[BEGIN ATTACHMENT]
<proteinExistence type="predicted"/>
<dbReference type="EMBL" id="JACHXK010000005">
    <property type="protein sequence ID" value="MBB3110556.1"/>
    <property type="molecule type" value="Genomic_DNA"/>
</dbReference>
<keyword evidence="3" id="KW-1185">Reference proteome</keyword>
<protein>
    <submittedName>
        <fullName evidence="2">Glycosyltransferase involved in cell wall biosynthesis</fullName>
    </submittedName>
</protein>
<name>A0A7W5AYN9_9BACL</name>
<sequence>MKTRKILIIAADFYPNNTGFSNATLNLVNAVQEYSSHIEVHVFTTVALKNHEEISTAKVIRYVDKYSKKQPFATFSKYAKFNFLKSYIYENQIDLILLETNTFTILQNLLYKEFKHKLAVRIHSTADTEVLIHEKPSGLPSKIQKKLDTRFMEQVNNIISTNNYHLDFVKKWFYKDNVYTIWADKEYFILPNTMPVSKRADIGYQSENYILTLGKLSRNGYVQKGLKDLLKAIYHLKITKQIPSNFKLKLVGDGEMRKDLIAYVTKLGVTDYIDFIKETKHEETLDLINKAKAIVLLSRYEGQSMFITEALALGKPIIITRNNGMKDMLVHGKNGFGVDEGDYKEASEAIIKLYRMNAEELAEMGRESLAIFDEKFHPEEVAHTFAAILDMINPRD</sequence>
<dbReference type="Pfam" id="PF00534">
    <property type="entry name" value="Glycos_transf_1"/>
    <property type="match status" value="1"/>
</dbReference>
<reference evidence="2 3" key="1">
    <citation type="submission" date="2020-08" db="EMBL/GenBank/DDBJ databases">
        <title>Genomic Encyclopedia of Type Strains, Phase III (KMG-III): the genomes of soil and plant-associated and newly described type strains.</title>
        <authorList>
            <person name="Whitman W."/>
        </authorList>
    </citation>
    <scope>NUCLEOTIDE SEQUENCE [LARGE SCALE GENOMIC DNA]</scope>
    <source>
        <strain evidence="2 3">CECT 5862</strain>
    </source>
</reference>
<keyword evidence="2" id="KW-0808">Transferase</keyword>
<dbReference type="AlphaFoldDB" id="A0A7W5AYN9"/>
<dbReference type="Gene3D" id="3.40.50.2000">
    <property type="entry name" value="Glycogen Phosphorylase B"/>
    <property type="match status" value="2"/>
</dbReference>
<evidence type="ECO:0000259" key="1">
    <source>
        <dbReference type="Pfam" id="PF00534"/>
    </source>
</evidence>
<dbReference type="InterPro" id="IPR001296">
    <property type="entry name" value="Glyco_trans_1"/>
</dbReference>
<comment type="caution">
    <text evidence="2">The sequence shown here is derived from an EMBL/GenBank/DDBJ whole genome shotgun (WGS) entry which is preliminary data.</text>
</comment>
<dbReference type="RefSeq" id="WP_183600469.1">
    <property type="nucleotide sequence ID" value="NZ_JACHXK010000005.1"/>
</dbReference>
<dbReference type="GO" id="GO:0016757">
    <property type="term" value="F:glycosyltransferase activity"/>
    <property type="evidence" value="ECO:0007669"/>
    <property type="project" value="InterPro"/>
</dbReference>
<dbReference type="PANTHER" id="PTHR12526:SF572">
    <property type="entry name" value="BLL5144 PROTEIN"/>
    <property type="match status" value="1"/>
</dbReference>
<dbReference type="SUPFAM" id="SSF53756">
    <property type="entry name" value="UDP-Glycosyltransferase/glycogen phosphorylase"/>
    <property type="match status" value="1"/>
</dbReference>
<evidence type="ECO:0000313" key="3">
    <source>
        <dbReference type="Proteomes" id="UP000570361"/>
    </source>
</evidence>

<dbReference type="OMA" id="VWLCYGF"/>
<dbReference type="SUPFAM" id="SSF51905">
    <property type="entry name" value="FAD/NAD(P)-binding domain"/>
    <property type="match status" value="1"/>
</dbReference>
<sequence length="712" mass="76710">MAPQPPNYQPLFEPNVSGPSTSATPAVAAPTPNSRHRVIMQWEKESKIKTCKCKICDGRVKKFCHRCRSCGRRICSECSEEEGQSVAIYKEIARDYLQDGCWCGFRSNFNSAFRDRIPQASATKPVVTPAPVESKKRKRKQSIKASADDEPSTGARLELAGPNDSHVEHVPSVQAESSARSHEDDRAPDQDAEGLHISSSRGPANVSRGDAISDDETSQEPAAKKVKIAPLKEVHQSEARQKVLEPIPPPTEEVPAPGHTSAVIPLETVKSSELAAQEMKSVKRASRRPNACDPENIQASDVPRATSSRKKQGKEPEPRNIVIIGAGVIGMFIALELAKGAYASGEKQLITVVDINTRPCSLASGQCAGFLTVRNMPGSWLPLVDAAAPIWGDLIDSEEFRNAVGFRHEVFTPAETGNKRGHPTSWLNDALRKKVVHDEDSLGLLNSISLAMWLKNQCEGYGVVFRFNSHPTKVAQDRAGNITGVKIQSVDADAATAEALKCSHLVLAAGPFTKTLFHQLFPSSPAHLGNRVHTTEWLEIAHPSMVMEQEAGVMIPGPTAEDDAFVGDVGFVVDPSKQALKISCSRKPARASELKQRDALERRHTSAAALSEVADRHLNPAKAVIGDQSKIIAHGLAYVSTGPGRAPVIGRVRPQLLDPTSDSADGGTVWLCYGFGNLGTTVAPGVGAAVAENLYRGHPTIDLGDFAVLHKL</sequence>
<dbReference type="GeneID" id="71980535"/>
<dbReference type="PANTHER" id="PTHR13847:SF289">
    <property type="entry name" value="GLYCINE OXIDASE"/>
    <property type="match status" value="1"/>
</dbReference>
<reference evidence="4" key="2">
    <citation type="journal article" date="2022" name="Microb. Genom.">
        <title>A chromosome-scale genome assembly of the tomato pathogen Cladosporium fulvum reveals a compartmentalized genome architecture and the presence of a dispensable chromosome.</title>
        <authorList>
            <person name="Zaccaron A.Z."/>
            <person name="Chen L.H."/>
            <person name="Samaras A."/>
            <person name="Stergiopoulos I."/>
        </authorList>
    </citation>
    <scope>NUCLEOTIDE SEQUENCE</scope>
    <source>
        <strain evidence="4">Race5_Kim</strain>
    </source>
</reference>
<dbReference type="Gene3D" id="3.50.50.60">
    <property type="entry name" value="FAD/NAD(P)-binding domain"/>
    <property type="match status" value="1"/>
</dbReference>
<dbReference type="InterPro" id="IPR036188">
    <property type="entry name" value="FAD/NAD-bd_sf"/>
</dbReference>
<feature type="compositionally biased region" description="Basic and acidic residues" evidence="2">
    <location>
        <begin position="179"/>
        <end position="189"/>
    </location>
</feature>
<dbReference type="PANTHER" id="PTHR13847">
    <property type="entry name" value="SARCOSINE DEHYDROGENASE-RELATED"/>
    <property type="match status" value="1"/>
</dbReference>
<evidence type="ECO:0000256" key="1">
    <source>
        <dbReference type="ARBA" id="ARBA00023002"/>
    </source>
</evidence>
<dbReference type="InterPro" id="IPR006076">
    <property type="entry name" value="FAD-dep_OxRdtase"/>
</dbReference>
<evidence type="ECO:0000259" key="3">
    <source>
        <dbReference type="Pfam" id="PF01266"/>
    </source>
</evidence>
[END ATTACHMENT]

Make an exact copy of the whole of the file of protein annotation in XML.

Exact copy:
<proteinExistence type="predicted"/>
<dbReference type="EMBL" id="JACHXK010000005">
    <property type="protein sequence ID" value="MBB3110556.1"/>
    <property type="molecule type" value="Genomic_DNA"/>
</dbReference>
<keyword evidence="3" id="KW-1185">Reference proteome</keyword>
<protein>
    <submittedName>
        <fullName evidence="2">Glycosyltransferase involved in cell wall biosynthesis</fullName>
    </submittedName>
</protein>
<name>A0A7W5AYN9_9BACL</name>
<sequence>MKTRKILIIAADFYPNNTGFSNATLNLVNAVQEYSSHIEVHVFTTVALKNHEEISTAKVIRYVDKYSKKQPFATFSKYAKFNFLKSYIYENQIDLILLETNTFTILQNLLYKEFKHKLAVRIHSTADTEVLIHEKPSGLPSKIQKKLDTRFMEQVNNIISTNNYHLDFVKKWFYKDNVYTIWADKEYFILPNTMPVSKRADIGYQSENYILTLGKLSRNGYVQKGLKDLLKAIYHLKITKQIPSNFKLKLVGDGEMRKDLIAYVTKLGVTDYIDFIKETKHEETLDLINKAKAIVLLSRYEGQSMFITEALALGKPIIITRNNGMKDMLVHGKNGFGVDEGDYKEASEAIIKLYRMNAEELAEMGRESLAIFDEKFHPEEVAHTFAAILDMINPRD</sequence>
<dbReference type="Pfam" id="PF00534">
    <property type="entry name" value="Glycos_transf_1"/>
    <property type="match status" value="1"/>
</dbReference>
<reference evidence="2 3" key="1">
    <citation type="submission" date="2020-08" db="EMBL/GenBank/DDBJ databases">
        <title>Genomic Encyclopedia of Type Strains, Phase III (KMG-III): the genomes of soil and plant-associated and newly described type strains.</title>
        <authorList>
            <person name="Whitman W."/>
        </authorList>
    </citation>
    <scope>NUCLEOTIDE SEQUENCE [LARGE SCALE GENOMIC DNA]</scope>
    <source>
        <strain evidence="2 3">CECT 5862</strain>
    </source>
</reference>
<keyword evidence="2" id="KW-0808">Transferase</keyword>
<dbReference type="AlphaFoldDB" id="A0A7W5AYN9"/>
<dbReference type="Gene3D" id="3.40.50.2000">
    <property type="entry name" value="Glycogen Phosphorylase B"/>
    <property type="match status" value="2"/>
</dbReference>
<evidence type="ECO:0000259" key="1">
    <source>
        <dbReference type="Pfam" id="PF00534"/>
    </source>
</evidence>
<dbReference type="InterPro" id="IPR001296">
    <property type="entry name" value="Glyco_trans_1"/>
</dbReference>
<comment type="caution">
    <text evidence="2">The sequence shown here is derived from an EMBL/GenBank/DDBJ whole genome shotgun (WGS) entry which is preliminary data.</text>
</comment>
<dbReference type="RefSeq" id="WP_183600469.1">
    <property type="nucleotide sequence ID" value="NZ_JACHXK010000005.1"/>
</dbReference>
<dbReference type="GO" id="GO:0016757">
    <property type="term" value="F:glycosyltransferase activity"/>
    <property type="evidence" value="ECO:0007669"/>
    <property type="project" value="InterPro"/>
</dbReference>
<dbReference type="PANTHER" id="PTHR12526:SF572">
    <property type="entry name" value="BLL5144 PROTEIN"/>
    <property type="match status" value="1"/>
</dbReference>
<dbReference type="SUPFAM" id="SSF53756">
    <property type="entry name" value="UDP-Glycosyltransferase/glycogen phosphorylase"/>
    <property type="match status" value="1"/>
</dbReference>
<evidence type="ECO:0000313" key="3">
    <source>
        <dbReference type="Proteomes" id="UP000570361"/>
    </source>
</evidence>

<dbReference type="OMA" id="VWLCYGF"/>
<dbReference type="SUPFAM" id="SSF51905">
    <property type="entry name" value="FAD/NAD(P)-binding domain"/>
    <property type="match status" value="1"/>
</dbReference>
<sequence length="712" mass="76710">MAPQPPNYQPLFEPNVSGPSTSATPAVAAPTPNSRHRVIMQWEKESKIKTCKCKICDGRVKKFCHRCRSCGRRICSECSEEEGQSVAIYKEIARDYLQDGCWCGFRSNFNSAFRDRIPQASATKPVVTPAPVESKKRKRKQSIKASADDEPSTGARLELAGPNDSHVEHVPSVQAESSARSHEDDRAPDQDAEGLHISSSRGPANVSRGDAISDDETSQEPAAKKVKIAPLKEVHQSEARQKVLEPIPPPTEEVPAPGHTSAVIPLETVKSSELAAQEMKSVKRASRRPNACDPENIQASDVPRATSSRKKQGKEPEPRNIVIIGAGVIGMFIALELAKGAYASGEKQLITVVDINTRPCSLASGQCAGFLTVRNMPGSWLPLVDAAAPIWGDLIDSEEFRNAVGFRHEVFTPAETGNKRGHPTSWLNDALRKKVVHDEDSLGLLNSISLAMWLKNQCEGYGVVFRFNSHPTKVAQDRAGNITGVKIQSVDADAATAEALKCSHLVLAAGPFTKTLFHQLFPSSPAHLGNRVHTTEWLEIAHPSMVMEQEAGVMIPGPTAEDDAFVGDVGFVVDPSKQALKISCSRKPARASELKQRDALERRHTSAAALSEVADRHLNPAKAVIGDQSKIIAHGLAYVSTGPGRAPVIGRVRPQLLDPTSDSADGGTVWLCYGFGNLGTTVAPGVGAAVAENLYRGHPTIDLGDFAVLHKL</sequence>
<dbReference type="GeneID" id="71980535"/>
<dbReference type="PANTHER" id="PTHR13847:SF289">
    <property type="entry name" value="GLYCINE OXIDASE"/>
    <property type="match status" value="1"/>
</dbReference>
<reference evidence="4" key="2">
    <citation type="journal article" date="2022" name="Microb. Genom.">
        <title>A chromosome-scale genome assembly of the tomato pathogen Cladosporium fulvum reveals a compartmentalized genome architecture and the presence of a dispensable chromosome.</title>
        <authorList>
            <person name="Zaccaron A.Z."/>
            <person name="Chen L.H."/>
            <person name="Samaras A."/>
            <person name="Stergiopoulos I."/>
        </authorList>
    </citation>
    <scope>NUCLEOTIDE SEQUENCE</scope>
    <source>
        <strain evidence="4">Race5_Kim</strain>
    </source>
</reference>
<dbReference type="Gene3D" id="3.50.50.60">
    <property type="entry name" value="FAD/NAD(P)-binding domain"/>
    <property type="match status" value="1"/>
</dbReference>
<dbReference type="InterPro" id="IPR036188">
    <property type="entry name" value="FAD/NAD-bd_sf"/>
</dbReference>
<feature type="compositionally biased region" description="Basic and acidic residues" evidence="2">
    <location>
        <begin position="179"/>
        <end position="189"/>
    </location>
</feature>
<dbReference type="PANTHER" id="PTHR13847">
    <property type="entry name" value="SARCOSINE DEHYDROGENASE-RELATED"/>
    <property type="match status" value="1"/>
</dbReference>
<evidence type="ECO:0000256" key="1">
    <source>
        <dbReference type="ARBA" id="ARBA00023002"/>
    </source>
</evidence>
<dbReference type="InterPro" id="IPR006076">
    <property type="entry name" value="FAD-dep_OxRdtase"/>
</dbReference>
<evidence type="ECO:0000259" key="3">
    <source>
        <dbReference type="Pfam" id="PF01266"/>
    </source>
</evidence>